I, too, falter. I, too, dream of stepping away. I’d also like to be seen, if I could figure out what it was I wanted to show.

I’ve had a lot of thoughts flying around since the world I had prepared myself for disappeared in the early morning of November 9th. But I didn’t have it in me to continue with NaBloPoMo, a blog post for every day of November, so I didn’t.

Instead, I’ve read and learned a lot, written and collected many thoughts—on top of the stash I’d already accumulated in the busy weeks before the presidential election. I have a mountain of sentences about my personal story of the past decade, about how I want to live my life, about making a positive difference in this world.

A mountain, a sea, a vast terrain to dig through.

I’ll find my way to sharing soon, but until then, I wanted to say hello. It’s still hard to say, “Listen to me,” but I’m still here.

Why I Support Public Transit

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A tram in Prague.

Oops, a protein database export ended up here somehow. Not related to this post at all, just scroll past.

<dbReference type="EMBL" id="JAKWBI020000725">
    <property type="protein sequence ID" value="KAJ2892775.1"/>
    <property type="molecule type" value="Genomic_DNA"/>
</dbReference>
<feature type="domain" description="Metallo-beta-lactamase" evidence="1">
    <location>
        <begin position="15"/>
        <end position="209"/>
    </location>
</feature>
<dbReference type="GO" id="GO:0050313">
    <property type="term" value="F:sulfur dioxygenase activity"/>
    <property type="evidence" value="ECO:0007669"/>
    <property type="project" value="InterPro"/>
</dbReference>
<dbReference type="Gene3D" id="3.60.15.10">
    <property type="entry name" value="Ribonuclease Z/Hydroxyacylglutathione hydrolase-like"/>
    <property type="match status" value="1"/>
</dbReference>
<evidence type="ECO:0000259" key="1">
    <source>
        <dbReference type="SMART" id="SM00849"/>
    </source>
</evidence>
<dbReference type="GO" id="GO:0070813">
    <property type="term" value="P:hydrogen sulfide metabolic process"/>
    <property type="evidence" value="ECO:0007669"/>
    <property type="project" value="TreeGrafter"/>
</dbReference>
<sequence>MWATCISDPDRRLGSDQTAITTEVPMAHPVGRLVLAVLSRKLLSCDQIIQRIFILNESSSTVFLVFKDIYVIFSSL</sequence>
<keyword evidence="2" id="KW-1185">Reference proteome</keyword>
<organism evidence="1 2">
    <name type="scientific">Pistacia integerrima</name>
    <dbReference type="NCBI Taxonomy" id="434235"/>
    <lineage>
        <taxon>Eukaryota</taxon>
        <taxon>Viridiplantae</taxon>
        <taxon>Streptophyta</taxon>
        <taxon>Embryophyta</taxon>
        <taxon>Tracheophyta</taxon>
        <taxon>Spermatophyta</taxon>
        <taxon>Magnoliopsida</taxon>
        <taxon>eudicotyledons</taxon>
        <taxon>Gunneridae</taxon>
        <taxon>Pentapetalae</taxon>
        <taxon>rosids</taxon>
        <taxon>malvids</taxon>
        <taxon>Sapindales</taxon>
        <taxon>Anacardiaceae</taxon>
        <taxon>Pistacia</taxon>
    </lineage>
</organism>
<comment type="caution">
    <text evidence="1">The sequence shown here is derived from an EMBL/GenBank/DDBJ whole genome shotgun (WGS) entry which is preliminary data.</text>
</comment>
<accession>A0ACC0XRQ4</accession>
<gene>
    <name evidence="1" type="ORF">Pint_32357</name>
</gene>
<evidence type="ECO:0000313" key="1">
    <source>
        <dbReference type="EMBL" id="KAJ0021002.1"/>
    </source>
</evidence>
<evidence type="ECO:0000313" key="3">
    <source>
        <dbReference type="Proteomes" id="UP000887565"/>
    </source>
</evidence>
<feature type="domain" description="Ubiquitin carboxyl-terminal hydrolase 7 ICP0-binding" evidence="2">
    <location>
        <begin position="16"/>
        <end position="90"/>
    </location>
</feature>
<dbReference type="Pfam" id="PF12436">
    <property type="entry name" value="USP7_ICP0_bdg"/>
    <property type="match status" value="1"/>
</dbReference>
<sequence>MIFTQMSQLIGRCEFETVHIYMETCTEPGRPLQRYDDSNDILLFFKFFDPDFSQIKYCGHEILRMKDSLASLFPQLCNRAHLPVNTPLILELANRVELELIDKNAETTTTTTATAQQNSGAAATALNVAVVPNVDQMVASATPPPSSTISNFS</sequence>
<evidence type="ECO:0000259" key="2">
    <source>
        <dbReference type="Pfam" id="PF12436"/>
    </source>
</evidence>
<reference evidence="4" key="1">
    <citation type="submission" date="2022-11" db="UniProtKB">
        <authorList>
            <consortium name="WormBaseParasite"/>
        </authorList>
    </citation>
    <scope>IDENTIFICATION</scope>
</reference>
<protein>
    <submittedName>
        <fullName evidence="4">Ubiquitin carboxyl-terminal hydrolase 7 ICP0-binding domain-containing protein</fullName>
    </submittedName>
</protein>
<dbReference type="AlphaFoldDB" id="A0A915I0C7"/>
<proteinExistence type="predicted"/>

I grew up in the suburbs, where you had to drive to get anywhere interesting. (Although today my dad bikes all the way from Grosse Pointe to Johnny Noodle King in Detroit, there’s no way my mom would have let me do that…and yeah right that teenage me would have even wanted to bike so far.) I used mass transit on rare vacations in what I would have called real cities: Boston, New York, Chicago, even navigating the Paris metro with my classmates on that first, heady trip to Europe. I used the bus sometimes in college to go to the mall. And then I moved to Germany for a year.

It was a completely different world, where a student could pay I think like 65€ for six months of unlimited public transit in the city. I lived two minutes from a Straßenbahn stop, and so I could take the tram straight downtown, or to my friends’ dorm on the other side of the city, or to the train station, where high-speed trains took me to Munich and Slovenia, Prague and Paris and Berlin. I could take a bus from the train station to the regional airport—something you couldn’t do in Ann Arbor back then, unless it was a major university break and you were a card-carrying student. It was completely different to live alone for the first time in Freiburg, instead of somewhere in Michigan, especially carless.